How Vertical Farming Could Save the Planet
"Take a leaf; just use your hand." Tom Colicchio directed a group of guests at dinner at River Park, instructing us to smell then take a bite of a garnish adorning our plates of tuna crudo. "That's amazing—something I hadn't seen before. That's wasabi arugula." The spicy, acidic burst from those leaves hushed the room. In a single bite, the chef explained why he's chosen to be a part of Bowery Farming, a modern farming company that just put its produce on the market.
The three-course meal showed off everything from three kinds of basil—lemon, Thai and Genovese—to pac choy (i.e., bok choy) and the startlingly good wasabi arugula, which Colicchio serves at his recently opened Fowler & Wells. It was all grown inside a New Jersey-based warehouse, using LED lights and zero pesticides. Bowery is just one of the many vertical farming companies that has sprouted up over the last few years. With Earth Day upon us, we're taking a peek inside this growing trend, which just might be the future of farming as we know it.
Having truly landed only five months ago—first at NYC's Foragers Market and recently launching in tri-state area Whole Foods, where it sells two kale varieties, lettuce, arugula, basil and a spring mix—Bowery has already started to take off. It's also planning a new farm in the tristate area, with long-term goals to expand country- and eventually worldwide, making its greens local for customers everywhere. And though it might be one of the most ambitious, Bowery is definitely not alone.
There's AeroFarms, also based in New Jersey, Edenworks in Brooklyn, FreshBox Farms in Massachusetts and Green Sense Farms in Indiana, to name a few. Vertical farms have been cropping up at a rapid pace, and as the world's population continues to rise while also becoming increasingly urban, this indoor agriculture will undoubtedly become more crucial.
"How do you provide fresh food to urban environments in a way that's more efficient but sustainable?" That's the question that led Bowery cofounder Irving Fain to start the company with Brian Falther and David Golden. Sure, Fain admits there are many pieces to this complicated puzzle, rattling off issues like limiting food waste, eating less meat and helping developing countries increase their yield. But he believes his farm's proprietary hardware and software, which helps them to track and fine-tune their processes in real time, can effectively provide quality produce to our urbanizating population.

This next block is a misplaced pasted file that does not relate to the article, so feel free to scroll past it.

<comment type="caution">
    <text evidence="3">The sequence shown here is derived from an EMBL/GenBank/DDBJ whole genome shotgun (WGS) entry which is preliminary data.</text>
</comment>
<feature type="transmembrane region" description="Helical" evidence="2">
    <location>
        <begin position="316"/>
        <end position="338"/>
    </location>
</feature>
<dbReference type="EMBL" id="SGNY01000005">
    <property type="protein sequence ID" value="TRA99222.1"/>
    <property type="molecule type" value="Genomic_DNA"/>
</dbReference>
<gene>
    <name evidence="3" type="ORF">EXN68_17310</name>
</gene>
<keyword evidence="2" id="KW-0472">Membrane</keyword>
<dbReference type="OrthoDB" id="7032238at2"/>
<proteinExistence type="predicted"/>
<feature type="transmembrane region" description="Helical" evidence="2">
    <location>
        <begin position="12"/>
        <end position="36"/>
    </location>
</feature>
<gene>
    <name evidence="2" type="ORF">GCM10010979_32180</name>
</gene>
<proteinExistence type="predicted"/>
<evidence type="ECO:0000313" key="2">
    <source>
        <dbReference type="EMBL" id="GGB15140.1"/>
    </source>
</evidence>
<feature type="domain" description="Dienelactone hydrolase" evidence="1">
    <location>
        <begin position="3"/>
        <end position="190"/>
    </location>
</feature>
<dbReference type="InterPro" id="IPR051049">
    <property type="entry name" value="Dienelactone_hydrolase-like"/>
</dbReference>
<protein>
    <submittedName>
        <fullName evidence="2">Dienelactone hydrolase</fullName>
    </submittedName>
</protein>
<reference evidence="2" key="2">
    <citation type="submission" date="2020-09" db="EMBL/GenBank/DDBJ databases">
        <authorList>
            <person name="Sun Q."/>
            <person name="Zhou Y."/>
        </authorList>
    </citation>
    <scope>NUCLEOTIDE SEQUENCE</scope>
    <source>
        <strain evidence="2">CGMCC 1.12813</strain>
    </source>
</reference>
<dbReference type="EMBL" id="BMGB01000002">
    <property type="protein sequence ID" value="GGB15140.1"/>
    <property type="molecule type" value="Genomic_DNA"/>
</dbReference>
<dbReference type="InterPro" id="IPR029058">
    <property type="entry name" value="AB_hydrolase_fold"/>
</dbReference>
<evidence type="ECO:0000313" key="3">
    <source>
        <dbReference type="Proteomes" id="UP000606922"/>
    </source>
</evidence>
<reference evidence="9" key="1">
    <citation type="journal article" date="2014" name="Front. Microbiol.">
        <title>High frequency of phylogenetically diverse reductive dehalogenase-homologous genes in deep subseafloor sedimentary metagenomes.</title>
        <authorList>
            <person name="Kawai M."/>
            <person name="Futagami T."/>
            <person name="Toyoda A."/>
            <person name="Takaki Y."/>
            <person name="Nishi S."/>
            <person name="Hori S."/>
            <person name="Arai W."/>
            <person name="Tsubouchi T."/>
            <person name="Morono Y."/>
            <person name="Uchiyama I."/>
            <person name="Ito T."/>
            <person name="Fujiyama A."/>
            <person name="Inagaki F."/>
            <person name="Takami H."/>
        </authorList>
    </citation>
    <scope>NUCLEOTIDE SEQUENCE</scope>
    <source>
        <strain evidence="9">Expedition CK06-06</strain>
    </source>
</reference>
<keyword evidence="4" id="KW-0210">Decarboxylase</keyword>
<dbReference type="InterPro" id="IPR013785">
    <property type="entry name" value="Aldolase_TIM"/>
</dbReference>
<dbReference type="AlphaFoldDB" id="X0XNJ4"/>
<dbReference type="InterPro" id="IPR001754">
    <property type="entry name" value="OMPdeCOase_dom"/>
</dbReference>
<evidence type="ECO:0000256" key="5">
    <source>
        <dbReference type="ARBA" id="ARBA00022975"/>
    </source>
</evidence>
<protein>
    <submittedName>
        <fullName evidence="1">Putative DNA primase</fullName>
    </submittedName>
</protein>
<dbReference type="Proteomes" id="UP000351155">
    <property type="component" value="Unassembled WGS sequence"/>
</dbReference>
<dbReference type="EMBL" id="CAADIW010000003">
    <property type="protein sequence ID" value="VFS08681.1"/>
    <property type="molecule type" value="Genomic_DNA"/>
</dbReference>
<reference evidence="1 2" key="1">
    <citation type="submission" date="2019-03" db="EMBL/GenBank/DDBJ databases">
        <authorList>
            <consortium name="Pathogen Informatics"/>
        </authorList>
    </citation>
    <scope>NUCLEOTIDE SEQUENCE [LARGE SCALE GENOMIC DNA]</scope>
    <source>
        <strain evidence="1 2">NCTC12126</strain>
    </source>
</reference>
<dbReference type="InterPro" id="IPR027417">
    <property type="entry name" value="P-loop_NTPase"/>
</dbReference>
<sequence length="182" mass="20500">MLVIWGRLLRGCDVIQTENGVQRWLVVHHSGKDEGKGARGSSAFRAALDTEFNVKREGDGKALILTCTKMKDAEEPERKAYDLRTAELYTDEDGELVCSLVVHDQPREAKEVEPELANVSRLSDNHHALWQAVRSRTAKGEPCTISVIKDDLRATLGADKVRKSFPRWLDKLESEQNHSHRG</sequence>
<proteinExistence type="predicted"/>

Though each organization has its own approach, the basic premise is to grow produce in a regulated, indoor environment, stacking beds on top of each other to maximize square footage. By controlling the plants' temperatures, airflow, water, nutrients and growing mechanisms, these farms are able to cultivate their crops much more efficiently than standard outdoor farms. And thanks to these ideal conditions, their growing season lasts an astounding 365 days a year.
"We're over 100 times more productive than the same square footage of farmland," Fain notes.
Falther calls Bowery a hydroponic farm, which means its plants are grown in water fortified with specific nutrients. Edenworks uses a version of this method called aquaponics, creating an ecosystem of aquatic animals and produce working to feed each other.
"Our fish generate manure, which is naturally broken down by a microbiome of soil bacteria into the nutrients that our vegetables need. The vegetables filter the water as they grow, then clean water is sent back to the fish, and around it goes," Edenworks cofounder and CEO Jason Green explains. Over at AeroFarms, they use an aeroponic mist on their plants.
Figuring out how best to grow produce in an environment devoid of natural light and soil is an issue all of these farms face.
But, as Fain points out, "the reality is that organic standards were written at a time when a lot of the technology we have access to today didn't even exist." He urges people to rethink agricultural possibilities, describing Bowery as "post-organic."
Another challenge is ensuring the produce grown on these futuristic farms retains its familiar flavor. That wasn't a problem at last night's dinner, though, and if you've picked up a box of greens at Whole Foods lately, you might not even realize it was grown in one of these vertical farms.
"It's a new paradigm for farming," Colicchio said, "and it's something I'm really excited about."
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